Monday, June 28, 2021

It isn't wildfire smoke in Western WA. Its called Biogenic Secondary Organic Aerosol

Say what?

First, there is no major infusion of wildfire smoke into Western WA. Satellite imagery shows hardly a cloud or wisp of smoke over the last 3 days. However several fine particle pollution monitors have been showing air in the Moderate to Unhealthy for Sensitive Groups range. 

So whodunit?

The ridge of high pressure over the state giving us this extreme heat is also responsible for forcing air downward and trapping pollutants within a shallow layer. This is known as a subsidence inversion. Since winds are relatively light, all the pollution generated by human activities tends to accumulate over time. But that's not all.

Trees also emit organic gases such as terpenes and isoprene, more so on hot days. These pollutants of biogenic origin undergo various complex chemical reactions in the atmosphere, giving rise to small particles known as Secondary Organic Aerosols (SOA). "Secondary" because the aerosols are not released directly from sources but formed as a result of subsequent physical and chemical processes in the atmosphere. The diurnal nature of the elevated pollution levels over the last few days are consistent with how we expect biogenic SOA to behave. A WSU air quality model is showing the same thing.

 Biogenic emissions are also one of the ingredients of ground level ozone, aka "smog" formation. They react with oxides of nitrogen (mostly from traffic and industrial sources) under the right meteorological conditions to form ozone. All those factors came together yesterday and will do so again today to cause high ozone levels in the Cascade Foothills of King and Pierce counties. Expect air to be in the Unhealthy for Sensitive Groups or even Unhealthy range on account of this. An Air Quality Alert is in effect. 

Skip the tech talk. When will it go away?

Starting tomorrow. 

As the thermal trough shifts inland and reduces western WA temperatures somewhat, biogenic emissions reduce and so does SOA formation. So we expect fine particle pollution levels to be around the Good/ Moderate level from tomorrow onward if there are no new fires. Please see the forecast map above. Ozone formation will also relax a bit. [Side note: please do your part to prevent fires during this time of extreme fire risk. There are Red Flag Warnings about this].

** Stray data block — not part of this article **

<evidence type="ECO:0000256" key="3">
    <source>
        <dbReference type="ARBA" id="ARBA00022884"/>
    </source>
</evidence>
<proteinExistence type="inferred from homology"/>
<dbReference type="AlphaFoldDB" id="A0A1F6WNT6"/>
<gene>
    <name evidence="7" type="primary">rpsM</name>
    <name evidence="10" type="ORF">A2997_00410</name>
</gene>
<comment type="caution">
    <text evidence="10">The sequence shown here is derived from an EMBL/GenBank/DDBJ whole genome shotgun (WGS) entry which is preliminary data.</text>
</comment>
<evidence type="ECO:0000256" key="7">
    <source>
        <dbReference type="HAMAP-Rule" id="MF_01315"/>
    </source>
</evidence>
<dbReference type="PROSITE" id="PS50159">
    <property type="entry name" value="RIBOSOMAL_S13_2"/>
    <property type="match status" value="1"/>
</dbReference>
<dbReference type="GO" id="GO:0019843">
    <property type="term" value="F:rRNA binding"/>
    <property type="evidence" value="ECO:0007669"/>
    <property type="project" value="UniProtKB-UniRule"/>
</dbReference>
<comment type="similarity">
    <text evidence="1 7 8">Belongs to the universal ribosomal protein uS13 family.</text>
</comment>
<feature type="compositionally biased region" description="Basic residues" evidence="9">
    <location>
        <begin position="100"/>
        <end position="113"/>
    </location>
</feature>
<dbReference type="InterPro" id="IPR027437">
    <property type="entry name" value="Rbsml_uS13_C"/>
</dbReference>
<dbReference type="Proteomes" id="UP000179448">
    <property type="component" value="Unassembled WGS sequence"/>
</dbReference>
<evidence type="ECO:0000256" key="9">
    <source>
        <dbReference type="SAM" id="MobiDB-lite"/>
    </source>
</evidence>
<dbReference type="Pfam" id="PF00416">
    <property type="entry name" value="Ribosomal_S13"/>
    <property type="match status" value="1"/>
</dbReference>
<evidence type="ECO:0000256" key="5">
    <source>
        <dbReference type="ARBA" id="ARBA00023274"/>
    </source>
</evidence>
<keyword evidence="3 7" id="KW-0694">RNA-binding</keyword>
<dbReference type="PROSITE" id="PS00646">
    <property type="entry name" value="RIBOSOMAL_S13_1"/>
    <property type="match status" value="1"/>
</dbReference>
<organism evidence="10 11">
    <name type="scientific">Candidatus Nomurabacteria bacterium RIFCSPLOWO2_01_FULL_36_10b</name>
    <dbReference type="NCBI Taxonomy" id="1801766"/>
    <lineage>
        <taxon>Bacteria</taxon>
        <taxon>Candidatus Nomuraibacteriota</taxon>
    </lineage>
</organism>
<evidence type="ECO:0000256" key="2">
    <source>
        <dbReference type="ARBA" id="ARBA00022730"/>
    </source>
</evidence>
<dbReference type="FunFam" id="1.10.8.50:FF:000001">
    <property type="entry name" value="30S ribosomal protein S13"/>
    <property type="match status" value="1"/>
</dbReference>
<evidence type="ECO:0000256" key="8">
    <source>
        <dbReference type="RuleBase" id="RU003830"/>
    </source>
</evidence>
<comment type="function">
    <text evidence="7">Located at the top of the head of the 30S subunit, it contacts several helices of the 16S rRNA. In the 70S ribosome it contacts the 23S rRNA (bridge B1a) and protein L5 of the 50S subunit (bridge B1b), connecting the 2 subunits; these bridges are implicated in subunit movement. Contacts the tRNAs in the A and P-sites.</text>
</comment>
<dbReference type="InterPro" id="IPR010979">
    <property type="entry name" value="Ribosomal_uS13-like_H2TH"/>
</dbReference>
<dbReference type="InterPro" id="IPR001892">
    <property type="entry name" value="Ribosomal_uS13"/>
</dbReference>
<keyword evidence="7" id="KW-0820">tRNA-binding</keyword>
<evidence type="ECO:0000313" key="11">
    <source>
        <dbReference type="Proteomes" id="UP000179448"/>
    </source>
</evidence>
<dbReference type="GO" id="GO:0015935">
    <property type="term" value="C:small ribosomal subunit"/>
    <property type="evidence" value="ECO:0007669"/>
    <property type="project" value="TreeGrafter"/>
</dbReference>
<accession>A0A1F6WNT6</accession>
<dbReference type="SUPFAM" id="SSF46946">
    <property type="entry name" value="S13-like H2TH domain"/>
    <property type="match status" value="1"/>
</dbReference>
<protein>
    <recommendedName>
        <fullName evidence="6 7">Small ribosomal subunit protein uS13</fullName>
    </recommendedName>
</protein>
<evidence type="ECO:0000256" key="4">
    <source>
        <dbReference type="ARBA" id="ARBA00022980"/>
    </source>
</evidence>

What about eastern WA?

A 20,000 acre brushfire near the town of Lind is causing quite a bit of smoke locally. Winds are initially shifting the plumes westward, before driving it toward the Spokane area starting Wednesday. If the fire is still burning, that is. Moderate air is expected, with worse conditions closer to the fire.


  1. Didn’t expect to check the blog so early this year for air quality! I know it’s early but any thoughts how this historic event will affect wildfire season? Last year we had a “perfect storm” of conditions over Labor Day. This seems to be another event in that same vein.

    1. Hello, well the fuels are certainly drying out fast and these events "prime the pump", but predicting when, where and how large fires will pop up is not easy. We are starting out with drought conditions in eastern WA (dryer than last year in the western US), and are expecting a warmer and dryer than normal summer.

    2. Thank you Ranil as always for your insight. Seems like we really are teeing things up for the season

  2. Oh wow- I was convinced this must be smoke outside! Thank you for the interesting info, I would have never known!

  3. Thanks for the update, I did notice on the hot afternoons the air had a stronger tree/piney smell than usual. Looks like fires starting in BC and Northern CA - hoping we don't get any of that smoke blowing in our direction. Wish I could be more hopeful about smoke season by I am getting prepared by ordering replacement filters for my air purifier. Hopefully others will do the same and not wait till last minute when they might be sold out at local stores.

  4. What is causing hazy skies in North central WA / Okanogan valley?

    1. A mix of smoke from a few (mostly distant) fires, plus any lingering biogenic SOA described in the post above. This smoke appears to be affecting much of central WA but isnt expected to get bad.

    2. Ok thank you. I didn't see any marked fires nearby. But it does seem like haze from smoke. Thanks!


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